Flax was one of the first European plants cultivated in America. From the earliest settlements, each ethnic group brought its own types of tools to process flax. The Germans, French, English, Swedes, Scots, all had tools in the style of their homelands. Their linen made clothing, bedding, towels, upholstery material, grain bags, wagon covers, sails and many other items.

Flax grows quickly, in less than three months. It is pulled out of the ground with the roots intact to preserve the full length of the fiber. Next, the seed was removed and saved for replanting. Surplus seed was pressed for its oil, which was used in paint and was burned in lamps for light. It was also the basis for printer's ink and had medicinal uses as well. Flax was the primary crop in colonial America.

Processing the flax straw was a laborious process. After retting, the flax was broken, scutched or scraped, then combed; each step required its own unique tool.


Breaking flax using a heavy, cantilevered German-style flax brake.

Scutching or scraping the flax plant begins to remove the broken, crushed remnants of the stalk from the fiber. Shown is the two-edged scutching knife typical of Germany. British and Scandanavian settlers generally used a one-sided knife.


Christian demonstrates the scutching wheel, a high-tech version of the single, hand-held scutching knife invented in Scotland in the mid-eighteenth century. Its eight blades are put into a revolving wheel powered with a foot treadle. Such wheels were typically owned by professional flax dressers who, like modern combine operators in the Mid West, went farm to farm processing flax for a fee.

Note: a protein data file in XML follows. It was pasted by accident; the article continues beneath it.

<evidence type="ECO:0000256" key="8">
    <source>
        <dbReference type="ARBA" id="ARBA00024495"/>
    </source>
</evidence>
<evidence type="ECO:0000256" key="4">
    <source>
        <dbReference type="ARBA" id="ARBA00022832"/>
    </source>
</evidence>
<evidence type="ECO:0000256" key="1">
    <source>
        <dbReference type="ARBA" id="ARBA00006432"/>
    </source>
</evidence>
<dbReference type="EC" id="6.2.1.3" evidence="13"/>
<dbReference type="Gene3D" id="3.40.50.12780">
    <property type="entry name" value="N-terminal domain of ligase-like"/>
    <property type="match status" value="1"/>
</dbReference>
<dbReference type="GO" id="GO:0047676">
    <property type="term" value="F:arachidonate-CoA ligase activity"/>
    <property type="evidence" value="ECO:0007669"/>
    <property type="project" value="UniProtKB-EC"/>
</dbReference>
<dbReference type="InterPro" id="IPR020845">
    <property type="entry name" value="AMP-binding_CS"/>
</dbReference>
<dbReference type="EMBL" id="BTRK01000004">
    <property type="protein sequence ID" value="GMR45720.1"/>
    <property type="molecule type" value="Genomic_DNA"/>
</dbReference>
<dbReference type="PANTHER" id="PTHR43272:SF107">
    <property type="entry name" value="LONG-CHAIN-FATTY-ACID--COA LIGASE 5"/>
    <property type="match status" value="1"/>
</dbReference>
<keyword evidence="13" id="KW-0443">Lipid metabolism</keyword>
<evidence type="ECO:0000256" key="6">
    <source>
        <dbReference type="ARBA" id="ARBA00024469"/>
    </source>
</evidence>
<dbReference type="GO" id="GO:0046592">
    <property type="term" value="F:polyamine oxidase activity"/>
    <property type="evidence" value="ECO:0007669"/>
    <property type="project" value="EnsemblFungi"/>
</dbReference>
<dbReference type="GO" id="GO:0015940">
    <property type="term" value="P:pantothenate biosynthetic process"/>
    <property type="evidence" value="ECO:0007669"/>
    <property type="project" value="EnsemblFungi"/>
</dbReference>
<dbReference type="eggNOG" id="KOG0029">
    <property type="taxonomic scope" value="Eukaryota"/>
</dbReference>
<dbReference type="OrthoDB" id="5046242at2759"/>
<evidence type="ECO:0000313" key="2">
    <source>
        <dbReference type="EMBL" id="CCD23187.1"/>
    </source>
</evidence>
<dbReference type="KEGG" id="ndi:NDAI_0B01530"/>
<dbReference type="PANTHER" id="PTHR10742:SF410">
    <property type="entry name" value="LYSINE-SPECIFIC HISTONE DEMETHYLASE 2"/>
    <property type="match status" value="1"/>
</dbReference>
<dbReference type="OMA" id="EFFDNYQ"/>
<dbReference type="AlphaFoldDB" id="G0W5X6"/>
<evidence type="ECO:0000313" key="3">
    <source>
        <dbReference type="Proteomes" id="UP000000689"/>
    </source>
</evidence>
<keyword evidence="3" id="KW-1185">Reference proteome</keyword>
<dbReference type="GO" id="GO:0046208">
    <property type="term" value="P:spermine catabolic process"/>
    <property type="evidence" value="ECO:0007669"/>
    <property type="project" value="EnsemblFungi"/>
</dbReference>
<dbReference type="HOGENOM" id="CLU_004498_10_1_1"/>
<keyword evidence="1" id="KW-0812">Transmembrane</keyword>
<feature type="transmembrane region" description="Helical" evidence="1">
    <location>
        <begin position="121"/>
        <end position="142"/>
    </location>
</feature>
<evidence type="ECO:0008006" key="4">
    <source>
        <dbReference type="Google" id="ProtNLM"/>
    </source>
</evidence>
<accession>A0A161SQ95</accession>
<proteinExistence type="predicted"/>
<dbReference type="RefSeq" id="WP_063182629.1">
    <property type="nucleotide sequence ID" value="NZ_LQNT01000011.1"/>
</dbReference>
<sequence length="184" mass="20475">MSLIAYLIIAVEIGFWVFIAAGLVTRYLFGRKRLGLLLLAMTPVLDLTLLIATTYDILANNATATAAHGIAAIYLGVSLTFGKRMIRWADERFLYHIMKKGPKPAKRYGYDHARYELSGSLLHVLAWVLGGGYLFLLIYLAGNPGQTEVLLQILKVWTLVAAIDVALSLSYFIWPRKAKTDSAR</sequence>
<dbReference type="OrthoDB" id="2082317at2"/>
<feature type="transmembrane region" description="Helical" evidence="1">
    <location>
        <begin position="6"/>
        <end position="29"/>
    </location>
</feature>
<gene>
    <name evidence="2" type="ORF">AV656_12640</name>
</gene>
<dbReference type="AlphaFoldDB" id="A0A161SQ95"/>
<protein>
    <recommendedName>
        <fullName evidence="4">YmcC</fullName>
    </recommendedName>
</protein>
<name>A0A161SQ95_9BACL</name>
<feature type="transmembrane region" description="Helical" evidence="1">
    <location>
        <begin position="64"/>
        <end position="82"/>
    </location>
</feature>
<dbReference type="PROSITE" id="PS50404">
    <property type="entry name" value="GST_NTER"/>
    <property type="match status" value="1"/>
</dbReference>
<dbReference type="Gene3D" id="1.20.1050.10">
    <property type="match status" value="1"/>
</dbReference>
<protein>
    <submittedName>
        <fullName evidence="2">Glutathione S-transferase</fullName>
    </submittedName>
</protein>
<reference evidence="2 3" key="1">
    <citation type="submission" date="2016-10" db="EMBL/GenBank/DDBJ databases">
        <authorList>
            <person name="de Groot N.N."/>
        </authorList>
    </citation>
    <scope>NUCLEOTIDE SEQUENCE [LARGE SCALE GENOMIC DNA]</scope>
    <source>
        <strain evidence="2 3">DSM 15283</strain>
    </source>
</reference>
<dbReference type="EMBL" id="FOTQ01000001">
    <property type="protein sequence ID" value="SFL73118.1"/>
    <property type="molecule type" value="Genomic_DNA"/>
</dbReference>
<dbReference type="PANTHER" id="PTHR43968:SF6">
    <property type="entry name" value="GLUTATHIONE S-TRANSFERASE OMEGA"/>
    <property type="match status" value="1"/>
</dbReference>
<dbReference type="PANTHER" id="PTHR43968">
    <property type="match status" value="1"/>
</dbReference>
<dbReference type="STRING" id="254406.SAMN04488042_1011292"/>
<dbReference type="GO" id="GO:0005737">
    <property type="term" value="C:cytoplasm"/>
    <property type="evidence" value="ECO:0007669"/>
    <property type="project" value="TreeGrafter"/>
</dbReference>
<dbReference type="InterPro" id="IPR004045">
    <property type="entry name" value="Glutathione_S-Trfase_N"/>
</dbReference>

Coarse and fine combs on a single bench whose legs can be taken off for easy storage when not being used. Wooden box lids cover the combs when stored for safety.

Right, combing separates the long, line fibers that make the best linen from the short, tangled tow fibers, which are also useful. Traditionally, tow from the coarse combing was used for stuffing mattresses, cleaning pots and rifle muzzles and for starting fires. Tow was also made into rope, hence the term “tow path” along canals where the mules literally towed canal boats with rope made from tow. Tow was also used as the oakum tamped between the planks of sailing ships with pitch to make the hulls watertight. Tow left in the fine combs was a better grade and could be spun and woven into tow cloth, a coarser, stronger, heavier-weight fabric than regular linen. The long fibers are spun into a line of thread itself called linen.

The long fibers are spun into a line of thread itself called linen. But first the fibers are stored in special twists called stricks, which are made in a process similar to braiding.

The end of the strick is not tied but rather the ends are wrapped into a lump held in place with spit.

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